Saturday, July 28, 2007

Psychotic Lancet Pot Smoking Analysis

I wonder if Lancet’s Smoking just one cannabis joint raises danger of mental illness by 40% study is as, ahem, rigourous as their study of number of Iraqi deaths?

Posted by John Venlet on 07/28 at 09:43 AM
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Before I Go

Heading to the West Coast of Michigan with 18 to 20 family members for a week of good food, beer, wine, sunshine etcetera.  Uncertain of computer connections, so posting may be interrupted.

Before I go, though, go check out this video/film, it’s called Uninsured in America, and view for yourselves the calloused sense of entitlement of some of the individuals who are “uninsured.”  Link to that video via Alan K. Henderson.

If I have a connection out on the West Coast, I’ll post.

Posted by John Venlet on 07/28 at 07:03 AM
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Friday, July 27, 2007

Profiting from a Gun Buyback Program

I don’t think much of gun buyback programs, as I’ve said in the past, as I think they foster a false sense of security.

With that said, Chicago just ran a gun buyback program, and it was indeed a profitable venture, for handgun proponents.

I left the building in condition orange, watching for any thugs waiting to ambush anyone coming out. The suspicious character watching me carefully with my two bags of guns wasn’t there any longer. Got into the car across the street and was giddy with excitement. I had just sold $10 worth of scrap plus maybe a $50 5-shot .22 “affordable” wheel gun for $1000! It seemed too good to be true!

The story gets even better, so make sure you read the whole thing.

A BEST BUY in Chicagoland: Selling (s)crap metal at a gun turn in

Via Ian, over at Claire Wolfe’s blog, in a post he titled BEST GUN BUYBACK EVAR

Posted by John Venlet on 07/27 at 07:13 AM
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Thursday, July 26, 2007

Memories Lawsuit

The events of 9/11 stand out in almost every individuals mind.  Individuals recall where they were, or what they were doing, when the news exploded on almost all the airwaves.  And the news kept getting worse and worse until the towers’ collapse broke over the nation, the world, smothering for a moment or two all thought at the sheer improbability of it all.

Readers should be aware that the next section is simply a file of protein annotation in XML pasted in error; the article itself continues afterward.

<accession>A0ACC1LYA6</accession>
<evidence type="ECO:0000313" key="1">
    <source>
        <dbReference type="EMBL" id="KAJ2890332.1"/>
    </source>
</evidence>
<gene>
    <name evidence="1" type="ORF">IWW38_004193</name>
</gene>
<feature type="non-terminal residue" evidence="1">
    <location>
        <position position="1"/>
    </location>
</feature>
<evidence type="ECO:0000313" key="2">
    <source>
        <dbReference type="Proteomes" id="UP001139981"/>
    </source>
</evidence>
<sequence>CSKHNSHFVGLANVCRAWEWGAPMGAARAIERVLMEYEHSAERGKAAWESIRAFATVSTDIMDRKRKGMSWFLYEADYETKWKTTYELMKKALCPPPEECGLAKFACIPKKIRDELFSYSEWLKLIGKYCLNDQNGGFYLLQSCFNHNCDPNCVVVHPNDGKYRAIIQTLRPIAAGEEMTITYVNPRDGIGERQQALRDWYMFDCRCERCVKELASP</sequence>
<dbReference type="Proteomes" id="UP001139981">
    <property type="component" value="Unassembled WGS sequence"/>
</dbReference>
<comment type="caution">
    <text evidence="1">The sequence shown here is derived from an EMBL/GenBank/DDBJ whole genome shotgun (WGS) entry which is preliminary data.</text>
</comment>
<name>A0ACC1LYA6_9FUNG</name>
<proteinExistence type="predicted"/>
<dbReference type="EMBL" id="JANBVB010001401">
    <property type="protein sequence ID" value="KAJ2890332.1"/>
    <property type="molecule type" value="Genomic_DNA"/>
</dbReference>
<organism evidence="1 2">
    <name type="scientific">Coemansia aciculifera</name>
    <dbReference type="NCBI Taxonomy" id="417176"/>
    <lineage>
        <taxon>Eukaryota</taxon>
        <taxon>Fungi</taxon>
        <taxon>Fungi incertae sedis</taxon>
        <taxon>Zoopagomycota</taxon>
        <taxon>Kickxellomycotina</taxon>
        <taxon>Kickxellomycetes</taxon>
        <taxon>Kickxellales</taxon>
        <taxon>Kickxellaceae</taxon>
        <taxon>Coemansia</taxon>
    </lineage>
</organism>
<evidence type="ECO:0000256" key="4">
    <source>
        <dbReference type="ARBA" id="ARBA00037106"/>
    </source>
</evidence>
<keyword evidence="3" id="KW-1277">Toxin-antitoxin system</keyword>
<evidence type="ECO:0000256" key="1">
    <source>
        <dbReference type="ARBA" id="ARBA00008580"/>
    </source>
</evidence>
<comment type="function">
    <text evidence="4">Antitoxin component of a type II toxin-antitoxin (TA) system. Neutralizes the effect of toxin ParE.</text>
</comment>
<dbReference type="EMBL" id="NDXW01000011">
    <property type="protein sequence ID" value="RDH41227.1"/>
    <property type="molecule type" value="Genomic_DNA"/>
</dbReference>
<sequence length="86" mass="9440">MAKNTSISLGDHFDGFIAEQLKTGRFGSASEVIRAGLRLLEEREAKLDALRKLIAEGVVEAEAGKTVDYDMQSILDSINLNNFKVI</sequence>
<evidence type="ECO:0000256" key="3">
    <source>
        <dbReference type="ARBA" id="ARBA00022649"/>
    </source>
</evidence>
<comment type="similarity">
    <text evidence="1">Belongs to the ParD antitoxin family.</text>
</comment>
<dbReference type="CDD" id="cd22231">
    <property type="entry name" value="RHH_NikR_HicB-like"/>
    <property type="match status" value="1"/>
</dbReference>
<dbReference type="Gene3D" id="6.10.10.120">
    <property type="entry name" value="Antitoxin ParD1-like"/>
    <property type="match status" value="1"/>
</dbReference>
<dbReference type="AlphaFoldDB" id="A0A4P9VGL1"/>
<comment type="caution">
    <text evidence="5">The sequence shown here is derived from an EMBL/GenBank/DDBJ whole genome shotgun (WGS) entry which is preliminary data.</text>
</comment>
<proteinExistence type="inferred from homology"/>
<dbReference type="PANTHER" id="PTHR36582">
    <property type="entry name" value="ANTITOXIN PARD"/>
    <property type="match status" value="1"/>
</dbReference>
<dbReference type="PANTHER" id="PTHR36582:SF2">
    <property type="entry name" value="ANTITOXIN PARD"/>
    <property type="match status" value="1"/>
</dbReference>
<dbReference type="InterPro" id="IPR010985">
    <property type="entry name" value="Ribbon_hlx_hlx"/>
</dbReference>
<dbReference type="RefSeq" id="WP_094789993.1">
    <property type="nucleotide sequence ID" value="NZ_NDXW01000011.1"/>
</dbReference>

For individuals who lost family members, loved ones, or friends, the memory of that day can still play vividly in their minds, as it can in mine, though the loss these individuals suffered sharpens that recollection I’m certain.

With that said, I find this news item, regarding a lawsuit filed because of the recent Con Ed steam pipe explosion in New York a bit much.

A woman whose sister died in the Sept. 11 attacks filed a lawsuit over last week’s steam pipe eruption in Manhattan, saying Tuesday that the explosion brought back horrible memories.

Francine Dorf’s lawsuit accuses Consolidated Edison of negligence, saying the utility didn’t properly maintain the pipe that ruptured outside her office and sent a geyser of steam, mud and asbestos-tainted debris over the neighborhood near Grand Central Terminal.

“I thought a building was going to collapse,” said Dorf, 52, a legal secretary. She is seeking unspecified damages.

Now, I’m certain that Ms. Dorf was thoroughly frightened by this recent failure of Con Ed’s infrastructure, and that she may have lost some sleep over this, and I am sympathetic to that, but filing a lawsuit over this event is a bit much.

Ms. Dorf’s attorney, Kenneth Mollins, is on record stating the following.

Dorf’s attorney, Kenneth Mollins, said Dorf suffers from post-traumatic stress disorder and “a legacy of fear” from the 2001 attacks. He said the lawsuit is intended to force Con Ed to improve maintenance of its infrastructure.

I wonder if Mr. Mollins is aware that there is no financial benefit to Con Ed, or any utility provider, if they suffer a catastrophic failure of their operating equipment, and that most utility providers have a planned maintenance schedule for their operating equipment, which may or may not be able to ascertain when a certain piece of equipment may or may not fail, or that even the most thorough inspection of a piece of operating equipment may not bring to light a piece of equipment’s abnormality which could, or could not, produce a failure such as the steam pipe explosion discussed here?

Basically I find Mr. Mollins’ reason for the intended lawsuit spurious, and though I sympathize with Ms. Dorf’s sensitivity to this event, I do not think her supplication to the court for “unspecified damages” is warranted.